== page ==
Why Oven Safety Standards Matter
It’s been nearly a year since Pyranha Mouldings Ltd. and Peter Mackereth, the firm’s technical director, were sentenced for corporate manslaughter following the death of an employee in a process oven. Alan Catterall was a supervisor for Pyranha Mouldings Ltd., a manufacturer of plastic kayaks and canoes in northwest England. Catterall, who entered the rotational molding oven to clear a fault, became trapped after a coworker switched it on. By design, the heating system, which was devised by Pyranha’s Peter Mackereth, closed automatically and locked with metal bolts on the outside. Though Catterall tried to escape using tools he had at hand, he was unable to attract the attention of his colleagues or gain his freedom. He suffered severe burns and died as a result of shock.
Following a trial at Liverpool Crown Court, the Royal Courts of Justice sentenced Peter Mackereth to nine months in prison suspended for two years. Both the company and Mackereth were fined. Mark Auty, senior specialist prosecutor with the Crown Prosecuting Service said in a release, “Mr. Catterall’s death was caused by the serious failings of his employer. By choosing to take on the design and installation of the machine, Pyranha Mouldings assumed responsibility for its safety. However, the machine clearly endangered the safety of those working with it, including Mr. Catterall.”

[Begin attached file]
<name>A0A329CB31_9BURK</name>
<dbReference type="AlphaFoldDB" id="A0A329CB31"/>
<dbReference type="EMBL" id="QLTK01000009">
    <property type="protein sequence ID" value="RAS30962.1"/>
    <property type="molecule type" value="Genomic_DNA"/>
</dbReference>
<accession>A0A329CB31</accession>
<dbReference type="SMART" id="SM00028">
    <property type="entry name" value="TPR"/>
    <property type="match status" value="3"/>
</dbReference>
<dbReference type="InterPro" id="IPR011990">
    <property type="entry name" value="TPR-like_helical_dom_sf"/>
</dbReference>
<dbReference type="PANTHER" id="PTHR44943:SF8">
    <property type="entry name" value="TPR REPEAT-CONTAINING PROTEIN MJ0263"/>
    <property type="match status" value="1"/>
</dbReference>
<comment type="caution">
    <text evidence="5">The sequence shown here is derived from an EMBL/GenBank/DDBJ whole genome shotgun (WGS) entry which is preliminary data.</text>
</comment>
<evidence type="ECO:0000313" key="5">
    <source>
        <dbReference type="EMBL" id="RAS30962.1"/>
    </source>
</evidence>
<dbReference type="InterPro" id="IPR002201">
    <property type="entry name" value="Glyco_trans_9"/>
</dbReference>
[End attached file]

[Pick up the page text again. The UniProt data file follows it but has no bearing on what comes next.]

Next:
When I first joined Process Heatingmore than 20 years ago, I remember being (perhaps naively) shocked that processors sometimes chose to design and build their own ovens rather than work with a process oven manufacturer. The rationale offered at the time was that the engineering know-how existed at the company. Why shouldn’t they design it themselves?
I know that a strong do-it-yourself streak resides in many of us. I like to tinker and troubleshoot too. I remember shocking my mother when I took apart the lawnmower (and shocking her even more when I put it back together!). And while nothing is without risk, I believe every do-it-yourselfer has an obligation to those who could be affected by his or her engineering failures. So, build your own shelves and fail to anchor them? Likely, the worst that happens is that your books will fall, and you’ll have some drywall to repair. But, build an industrial oven for your facility? Every person that comes in contact with that equipment — perhaps in service for decades — is subject to any engineering faults in your design. That’s a higher bar and responsibility.
Regulations such as NFPA 86: Standard for Ovens and Furnaces, exist to help preclude these faults. NFPA 86 specifically addresses the “safe design; installation; operation; and inspection, testing and maintenance” of ovens and furnaces used for commercial and industrial processing of materials. An evolving document, NFPA 86 is updated every three years. The most current is 2015, and NFPA is accepting public input on the 2018 edition until June 29. (To comment, visit www.nfpa.org/86.)
Tempted to substitute your abilities for the collective knowledge of a seasoned industrial heat processing equipment manufacturer? Remember the fates of Peter Mackereth and Alan Catterall.